– by Joseph Jammer Medina

Actress Alexandra Shipp is preparing for her star to start soaring soon. The 24 year old actress is taking over the role of Storm in Fox’s X-MEN franchise, a role made famous of Oscar-winner Halle Berry. When X-MEN: APOCALYPSE arrives in theaters in May, Shipp will get the chance to make the character her own, and it sounds like the creative team behind the film has given her plenty to work with.

While Berry’s take on the character was criticized by longtime fans of the X-MEN books for being sort of one-dimensional, and for lacking the gravitas (or even the accent) that they associate with the character, Shipp says that the character’s origin in APOCALYPSE gave her plenty to work with, in a chat with Collider:

“My Storm in particular is kind of a, well yeah, she’s the past derivative of Halle’s Storm. This Storm is a little bit different because you’re meeting her in Cairo. You’re seeing kind of a little bit of where she comes from. You’re seeing all the pain that she’s gone through. It’s not like she’s in the mansion having a great time. She’s so different from all of the other kids because they come from families. They come from some sort of love and support whereas Storm hasn’t had that since her parents died in that plane crash into the house when she was like 5.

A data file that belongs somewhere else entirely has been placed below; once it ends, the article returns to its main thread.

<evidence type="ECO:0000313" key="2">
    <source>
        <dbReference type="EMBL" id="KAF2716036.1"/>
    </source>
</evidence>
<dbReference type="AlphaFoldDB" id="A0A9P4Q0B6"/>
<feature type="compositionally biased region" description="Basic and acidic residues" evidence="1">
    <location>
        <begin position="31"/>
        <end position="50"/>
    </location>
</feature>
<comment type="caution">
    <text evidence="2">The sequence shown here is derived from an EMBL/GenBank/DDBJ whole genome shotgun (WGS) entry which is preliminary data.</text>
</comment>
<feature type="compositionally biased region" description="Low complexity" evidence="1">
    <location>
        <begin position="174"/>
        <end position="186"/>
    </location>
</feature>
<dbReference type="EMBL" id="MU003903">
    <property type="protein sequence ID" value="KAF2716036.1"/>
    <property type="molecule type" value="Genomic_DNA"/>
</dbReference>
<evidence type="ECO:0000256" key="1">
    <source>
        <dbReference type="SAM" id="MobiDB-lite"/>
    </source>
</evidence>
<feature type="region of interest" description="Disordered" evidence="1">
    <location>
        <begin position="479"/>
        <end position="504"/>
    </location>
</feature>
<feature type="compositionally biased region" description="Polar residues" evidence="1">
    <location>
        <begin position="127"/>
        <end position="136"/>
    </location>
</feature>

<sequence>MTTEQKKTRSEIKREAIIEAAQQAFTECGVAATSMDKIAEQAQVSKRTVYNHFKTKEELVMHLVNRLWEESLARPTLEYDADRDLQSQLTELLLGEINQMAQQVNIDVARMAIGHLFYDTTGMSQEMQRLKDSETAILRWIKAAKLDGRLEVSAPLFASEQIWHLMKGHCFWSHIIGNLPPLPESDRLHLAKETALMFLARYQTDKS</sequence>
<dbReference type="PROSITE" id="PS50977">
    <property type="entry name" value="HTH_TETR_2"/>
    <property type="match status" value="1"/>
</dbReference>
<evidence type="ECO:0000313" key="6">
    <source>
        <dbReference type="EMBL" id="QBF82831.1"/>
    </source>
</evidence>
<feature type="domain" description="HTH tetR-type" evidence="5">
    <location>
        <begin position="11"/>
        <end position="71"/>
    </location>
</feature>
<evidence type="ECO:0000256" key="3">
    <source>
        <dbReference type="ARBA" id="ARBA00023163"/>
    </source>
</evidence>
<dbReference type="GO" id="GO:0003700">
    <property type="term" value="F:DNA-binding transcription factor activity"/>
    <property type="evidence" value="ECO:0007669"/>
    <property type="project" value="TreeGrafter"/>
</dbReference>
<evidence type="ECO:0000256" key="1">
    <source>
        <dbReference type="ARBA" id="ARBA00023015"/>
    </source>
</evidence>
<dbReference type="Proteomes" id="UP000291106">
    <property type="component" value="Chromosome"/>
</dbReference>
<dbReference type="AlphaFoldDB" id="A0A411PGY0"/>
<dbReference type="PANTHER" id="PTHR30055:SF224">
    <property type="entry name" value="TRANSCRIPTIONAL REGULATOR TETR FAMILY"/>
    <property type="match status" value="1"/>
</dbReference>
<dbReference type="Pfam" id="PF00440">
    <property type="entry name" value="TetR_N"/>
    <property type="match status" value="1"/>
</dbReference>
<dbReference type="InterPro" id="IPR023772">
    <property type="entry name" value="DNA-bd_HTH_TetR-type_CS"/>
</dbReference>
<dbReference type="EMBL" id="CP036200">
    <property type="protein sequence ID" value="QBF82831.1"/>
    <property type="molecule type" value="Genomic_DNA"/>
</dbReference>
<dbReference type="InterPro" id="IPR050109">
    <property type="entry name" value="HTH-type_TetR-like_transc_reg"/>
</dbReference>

“It’s like, she’s kind of just all really messed up and the only mutants that she knows are bad mutants. The only mutants that she knows are the mutants who use their powers for stealing, or protecting thugs or whatever. It’s not like, ‘Oh, we’re going to save the planet.’ It’s like, ‘Forget the planet, I need money so I’m going to distract you with some wind and then I’m going to pick pocket you.’ She’s in survival mode so when she meets Apocalypse, she’s kind of like hit this revelation where she has been struggling to feel like she belongs somewhere.

“Then this extremely powerful being comes to her and says, ‘I’m what you’ve been waiting for, I will take care of you.’ For her, that’s like, click. She doesn’t know anything about the X-Men. The only thing she knows is about Mystique when she saved the president, but that’s basically it. Other than Mystique, every other Mutant that she’s known has been bad so, that’s kind of where she’s coming from. I don’t necessarily see her as a bad person, or as a bad mutant. I don’t see her as a villain. She doesn’t know that she’s a villain. That’s just all she’s ever known, is just bad.”

The actress expands on this idea later in the interview, when she says that Storm’s upbringing affects how she views the other young mutants she encounters, like Sophie Turner’s Jean Grey, and Tye Sheridan’s Scott Summers.